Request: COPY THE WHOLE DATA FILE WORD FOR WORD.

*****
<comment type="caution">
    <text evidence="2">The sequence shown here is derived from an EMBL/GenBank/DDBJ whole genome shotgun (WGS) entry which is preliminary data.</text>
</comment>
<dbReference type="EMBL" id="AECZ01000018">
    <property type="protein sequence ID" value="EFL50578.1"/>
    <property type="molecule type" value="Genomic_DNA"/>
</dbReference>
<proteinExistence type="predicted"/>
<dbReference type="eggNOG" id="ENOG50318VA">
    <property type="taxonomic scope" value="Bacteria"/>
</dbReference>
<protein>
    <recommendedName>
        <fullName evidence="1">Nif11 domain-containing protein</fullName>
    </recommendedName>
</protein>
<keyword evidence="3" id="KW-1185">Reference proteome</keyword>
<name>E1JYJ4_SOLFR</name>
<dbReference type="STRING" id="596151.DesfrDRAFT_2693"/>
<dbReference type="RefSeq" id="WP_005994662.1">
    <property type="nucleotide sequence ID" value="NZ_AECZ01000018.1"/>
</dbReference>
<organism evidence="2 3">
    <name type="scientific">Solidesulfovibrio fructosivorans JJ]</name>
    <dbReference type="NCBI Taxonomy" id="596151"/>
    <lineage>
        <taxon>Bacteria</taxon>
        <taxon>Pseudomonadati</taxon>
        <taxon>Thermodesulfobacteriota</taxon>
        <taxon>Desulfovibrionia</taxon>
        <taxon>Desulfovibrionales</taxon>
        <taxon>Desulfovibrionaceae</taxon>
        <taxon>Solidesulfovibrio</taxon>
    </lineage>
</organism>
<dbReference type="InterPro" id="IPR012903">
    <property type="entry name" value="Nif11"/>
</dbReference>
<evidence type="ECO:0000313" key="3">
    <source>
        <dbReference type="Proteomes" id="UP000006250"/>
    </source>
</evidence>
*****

<comment type="caution">
    <text evidence="2">The sequence shown here is derived from an EMBL/GenBank/DDBJ whole genome shotgun (WGS) entry which is preliminary data.</text>
</comment>
<dbReference type="EMBL" id="AECZ01000018">
    <property type="protein sequence ID" value="EFL50578.1"/>
    <property type="molecule type" value="Genomic_DNA"/>
</dbReference>
<proteinExistence type="predicted"/>
<dbReference type="eggNOG" id="ENOG50318VA">
    <property type="taxonomic scope" value="Bacteria"/>
</dbReference>
<protein>
    <recommendedName>
        <fullName evidence="1">Nif11 domain-containing protein</fullName>
    </recommendedName>
</protein>
<keyword evidence="3" id="KW-1185">Reference proteome</keyword>
<name>E1JYJ4_SOLFR</name>
<dbReference type="STRING" id="596151.DesfrDRAFT_2693"/>
<dbReference type="RefSeq" id="WP_005994662.1">
    <property type="nucleotide sequence ID" value="NZ_AECZ01000018.1"/>
</dbReference>
<organism evidence="2 3">
    <name type="scientific">Solidesulfovibrio fructosivorans JJ]</name>
    <dbReference type="NCBI Taxonomy" id="596151"/>
    <lineage>
        <taxon>Bacteria</taxon>
        <taxon>Pseudomonadati</taxon>
        <taxon>Thermodesulfobacteriota</taxon>
        <taxon>Desulfovibrionia</taxon>
        <taxon>Desulfovibrionales</taxon>
        <taxon>Desulfovibrionaceae</taxon>
        <taxon>Solidesulfovibrio</taxon>
    </lineage>
</organism>
<dbReference type="InterPro" id="IPR012903">
    <property type="entry name" value="Nif11"/>
</dbReference>
<evidence type="ECO:0000313" key="3">
    <source>
        <dbReference type="Proteomes" id="UP000006250"/>
    </source>
</evidence>